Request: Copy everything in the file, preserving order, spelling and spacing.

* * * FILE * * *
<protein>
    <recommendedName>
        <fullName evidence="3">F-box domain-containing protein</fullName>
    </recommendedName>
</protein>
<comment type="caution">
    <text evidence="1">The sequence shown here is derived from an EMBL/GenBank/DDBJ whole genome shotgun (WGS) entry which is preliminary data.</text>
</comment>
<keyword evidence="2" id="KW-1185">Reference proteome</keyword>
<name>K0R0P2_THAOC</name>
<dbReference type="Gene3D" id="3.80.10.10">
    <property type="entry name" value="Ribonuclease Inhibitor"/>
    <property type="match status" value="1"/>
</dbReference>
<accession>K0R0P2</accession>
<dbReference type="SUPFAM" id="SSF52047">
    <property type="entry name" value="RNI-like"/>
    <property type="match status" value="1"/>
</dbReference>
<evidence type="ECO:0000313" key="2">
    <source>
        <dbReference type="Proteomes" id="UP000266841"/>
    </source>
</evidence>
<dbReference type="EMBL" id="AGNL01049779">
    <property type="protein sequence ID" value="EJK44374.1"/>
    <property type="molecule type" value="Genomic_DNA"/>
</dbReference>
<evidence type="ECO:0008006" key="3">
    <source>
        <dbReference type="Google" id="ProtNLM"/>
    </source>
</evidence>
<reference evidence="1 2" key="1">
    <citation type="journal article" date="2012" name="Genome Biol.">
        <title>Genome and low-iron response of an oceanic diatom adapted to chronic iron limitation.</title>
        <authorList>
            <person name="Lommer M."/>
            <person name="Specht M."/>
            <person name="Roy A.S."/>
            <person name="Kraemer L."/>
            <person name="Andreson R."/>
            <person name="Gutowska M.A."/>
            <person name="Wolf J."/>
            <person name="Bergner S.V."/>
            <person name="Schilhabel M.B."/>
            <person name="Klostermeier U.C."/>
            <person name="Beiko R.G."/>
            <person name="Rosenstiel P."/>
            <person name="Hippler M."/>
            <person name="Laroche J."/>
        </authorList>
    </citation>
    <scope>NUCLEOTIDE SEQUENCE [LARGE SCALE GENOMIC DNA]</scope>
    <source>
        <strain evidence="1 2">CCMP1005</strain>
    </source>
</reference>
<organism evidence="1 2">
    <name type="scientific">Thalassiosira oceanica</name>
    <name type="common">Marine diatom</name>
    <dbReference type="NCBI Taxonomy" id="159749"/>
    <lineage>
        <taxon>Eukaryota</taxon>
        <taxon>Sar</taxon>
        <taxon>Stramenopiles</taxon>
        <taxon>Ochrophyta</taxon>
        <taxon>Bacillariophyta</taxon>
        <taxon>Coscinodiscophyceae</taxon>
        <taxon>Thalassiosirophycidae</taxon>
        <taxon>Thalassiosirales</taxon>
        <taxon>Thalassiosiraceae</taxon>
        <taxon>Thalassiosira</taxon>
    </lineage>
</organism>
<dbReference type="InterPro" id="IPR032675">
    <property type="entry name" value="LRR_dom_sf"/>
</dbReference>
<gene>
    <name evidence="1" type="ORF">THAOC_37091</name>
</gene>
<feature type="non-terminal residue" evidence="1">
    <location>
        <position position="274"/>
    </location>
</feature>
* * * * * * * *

<protein>
    <recommendedName>
        <fullName evidence="3">F-box domain-containing protein</fullName>
    </recommendedName>
</protein>
<comment type="caution">
    <text evidence="1">The sequence shown here is derived from an EMBL/GenBank/DDBJ whole genome shotgun (WGS) entry which is preliminary data.</text>
</comment>
<keyword evidence="2" id="KW-1185">Reference proteome</keyword>
<name>K0R0P2_THAOC</name>
<dbReference type="Gene3D" id="3.80.10.10">
    <property type="entry name" value="Ribonuclease Inhibitor"/>
    <property type="match status" value="1"/>
</dbReference>
<accession>K0R0P2</accession>
<dbReference type="SUPFAM" id="SSF52047">
    <property type="entry name" value="RNI-like"/>
    <property type="match status" value="1"/>
</dbReference>
<evidence type="ECO:0000313" key="2">
    <source>
        <dbReference type="Proteomes" id="UP000266841"/>
    </source>
</evidence>
<dbReference type="EMBL" id="AGNL01049779">
    <property type="protein sequence ID" value="EJK44374.1"/>
    <property type="molecule type" value="Genomic_DNA"/>
</dbReference>
<evidence type="ECO:0008006" key="3">
    <source>
        <dbReference type="Google" id="ProtNLM"/>
    </source>
</evidence>
<reference evidence="1 2" key="1">
    <citation type="journal article" date="2012" name="Genome Biol.">
        <title>Genome and low-iron response of an oceanic diatom adapted to chronic iron limitation.</title>
        <authorList>
            <person name="Lommer M."/>
            <person name="Specht M."/>
            <person name="Roy A.S."/>
            <person name="Kraemer L."/>
            <person name="Andreson R."/>
            <person name="Gutowska M.A."/>
            <person name="Wolf J."/>
            <person name="Bergner S.V."/>
            <person name="Schilhabel M.B."/>
            <person name="Klostermeier U.C."/>
            <person name="Beiko R.G."/>
            <person name="Rosenstiel P."/>
            <person name="Hippler M."/>
            <person name="Laroche J."/>
        </authorList>
    </citation>
    <scope>NUCLEOTIDE SEQUENCE [LARGE SCALE GENOMIC DNA]</scope>
    <source>
        <strain evidence="1 2">CCMP1005</strain>
    </source>
</reference>
<organism evidence="1 2">
    <name type="scientific">Thalassiosira oceanica</name>
    <name type="common">Marine diatom</name>
    <dbReference type="NCBI Taxonomy" id="159749"/>
    <lineage>
        <taxon>Eukaryota</taxon>
        <taxon>Sar</taxon>
        <taxon>Stramenopiles</taxon>
        <taxon>Ochrophyta</taxon>
        <taxon>Bacillariophyta</taxon>
        <taxon>Coscinodiscophyceae</taxon>
        <taxon>Thalassiosirophycidae</taxon>
        <taxon>Thalassiosirales</taxon>
        <taxon>Thalassiosiraceae</taxon>
        <taxon>Thalassiosira</taxon>
    </lineage>
</organism>
<dbReference type="InterPro" id="IPR032675">
    <property type="entry name" value="LRR_dom_sf"/>
</dbReference>
<gene>
    <name evidence="1" type="ORF">THAOC_37091</name>
</gene>
<feature type="non-terminal residue" evidence="1">
    <location>
        <position position="274"/>
    </location>
</feature>